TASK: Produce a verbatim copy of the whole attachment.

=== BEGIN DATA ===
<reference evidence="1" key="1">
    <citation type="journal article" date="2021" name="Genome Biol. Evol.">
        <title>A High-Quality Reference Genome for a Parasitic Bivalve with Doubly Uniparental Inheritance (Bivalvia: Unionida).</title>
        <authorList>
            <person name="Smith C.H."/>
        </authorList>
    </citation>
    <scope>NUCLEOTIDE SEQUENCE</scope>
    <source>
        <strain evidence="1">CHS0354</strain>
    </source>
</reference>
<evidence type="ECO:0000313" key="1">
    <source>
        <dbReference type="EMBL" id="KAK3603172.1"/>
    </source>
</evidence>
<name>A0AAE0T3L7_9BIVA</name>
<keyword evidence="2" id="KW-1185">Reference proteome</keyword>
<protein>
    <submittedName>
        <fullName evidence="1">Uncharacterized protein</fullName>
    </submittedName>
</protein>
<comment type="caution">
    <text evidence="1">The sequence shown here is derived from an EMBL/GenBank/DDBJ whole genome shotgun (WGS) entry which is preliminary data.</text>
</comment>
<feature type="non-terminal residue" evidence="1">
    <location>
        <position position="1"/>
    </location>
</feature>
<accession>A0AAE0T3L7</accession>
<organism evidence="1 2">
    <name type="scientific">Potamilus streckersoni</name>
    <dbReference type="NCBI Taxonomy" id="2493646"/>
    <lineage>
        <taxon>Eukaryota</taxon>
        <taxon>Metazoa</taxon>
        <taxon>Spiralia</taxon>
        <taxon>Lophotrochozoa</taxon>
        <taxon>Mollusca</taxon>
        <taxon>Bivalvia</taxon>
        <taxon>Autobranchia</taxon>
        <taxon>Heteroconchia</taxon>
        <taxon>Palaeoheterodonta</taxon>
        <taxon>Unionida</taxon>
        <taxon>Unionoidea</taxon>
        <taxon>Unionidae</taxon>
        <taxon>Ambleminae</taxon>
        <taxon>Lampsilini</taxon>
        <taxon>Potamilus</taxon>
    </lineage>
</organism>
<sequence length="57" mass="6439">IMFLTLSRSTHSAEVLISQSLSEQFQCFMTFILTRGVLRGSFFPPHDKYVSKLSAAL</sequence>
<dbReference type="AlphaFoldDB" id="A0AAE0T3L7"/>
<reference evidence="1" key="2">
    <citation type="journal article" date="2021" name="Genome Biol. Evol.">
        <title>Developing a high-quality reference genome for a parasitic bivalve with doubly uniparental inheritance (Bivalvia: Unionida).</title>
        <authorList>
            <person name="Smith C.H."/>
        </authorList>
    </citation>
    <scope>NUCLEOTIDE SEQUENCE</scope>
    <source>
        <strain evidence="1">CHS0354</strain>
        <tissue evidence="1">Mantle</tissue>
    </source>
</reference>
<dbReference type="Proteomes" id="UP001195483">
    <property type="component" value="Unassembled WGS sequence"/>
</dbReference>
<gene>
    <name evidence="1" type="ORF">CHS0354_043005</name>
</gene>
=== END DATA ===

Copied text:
<reference evidence="1" key="1">
    <citation type="journal article" date="2021" name="Genome Biol. Evol.">
        <title>A High-Quality Reference Genome for a Parasitic Bivalve with Doubly Uniparental Inheritance (Bivalvia: Unionida).</title>
        <authorList>
            <person name="Smith C.H."/>
        </authorList>
    </citation>
    <scope>NUCLEOTIDE SEQUENCE</scope>
    <source>
        <strain evidence="1">CHS0354</strain>
    </source>
</reference>
<evidence type="ECO:0000313" key="1">
    <source>
        <dbReference type="EMBL" id="KAK3603172.1"/>
    </source>
</evidence>
<name>A0AAE0T3L7_9BIVA</name>
<keyword evidence="2" id="KW-1185">Reference proteome</keyword>
<protein>
    <submittedName>
        <fullName evidence="1">Uncharacterized protein</fullName>
    </submittedName>
</protein>
<comment type="caution">
    <text evidence="1">The sequence shown here is derived from an EMBL/GenBank/DDBJ whole genome shotgun (WGS) entry which is preliminary data.</text>
</comment>
<feature type="non-terminal residue" evidence="1">
    <location>
        <position position="1"/>
    </location>
</feature>
<accession>A0AAE0T3L7</accession>
<organism evidence="1 2">
    <name type="scientific">Potamilus streckersoni</name>
    <dbReference type="NCBI Taxonomy" id="2493646"/>
    <lineage>
        <taxon>Eukaryota</taxon>
        <taxon>Metazoa</taxon>
        <taxon>Spiralia</taxon>
        <taxon>Lophotrochozoa</taxon>
        <taxon>Mollusca</taxon>
        <taxon>Bivalvia</taxon>
        <taxon>Autobranchia</taxon>
        <taxon>Heteroconchia</taxon>
        <taxon>Palaeoheterodonta</taxon>
        <taxon>Unionida</taxon>
        <taxon>Unionoidea</taxon>
        <taxon>Unionidae</taxon>
        <taxon>Ambleminae</taxon>
        <taxon>Lampsilini</taxon>
        <taxon>Potamilus</taxon>
    </lineage>
</organism>
<sequence length="57" mass="6439">IMFLTLSRSTHSAEVLISQSLSEQFQCFMTFILTRGVLRGSFFPPHDKYVSKLSAAL</sequence>
<dbReference type="AlphaFoldDB" id="A0AAE0T3L7"/>
<reference evidence="1" key="2">
    <citation type="journal article" date="2021" name="Genome Biol. Evol.">
        <title>Developing a high-quality reference genome for a parasitic bivalve with doubly uniparental inheritance (Bivalvia: Unionida).</title>
        <authorList>
            <person name="Smith C.H."/>
        </authorList>
    </citation>
    <scope>NUCLEOTIDE SEQUENCE</scope>
    <source>
        <strain evidence="1">CHS0354</strain>
        <tissue evidence="1">Mantle</tissue>
    </source>
</reference>
<dbReference type="Proteomes" id="UP001195483">
    <property type="component" value="Unassembled WGS sequence"/>
</dbReference>
<gene>
    <name evidence="1" type="ORF">CHS0354_043005</name>
</gene>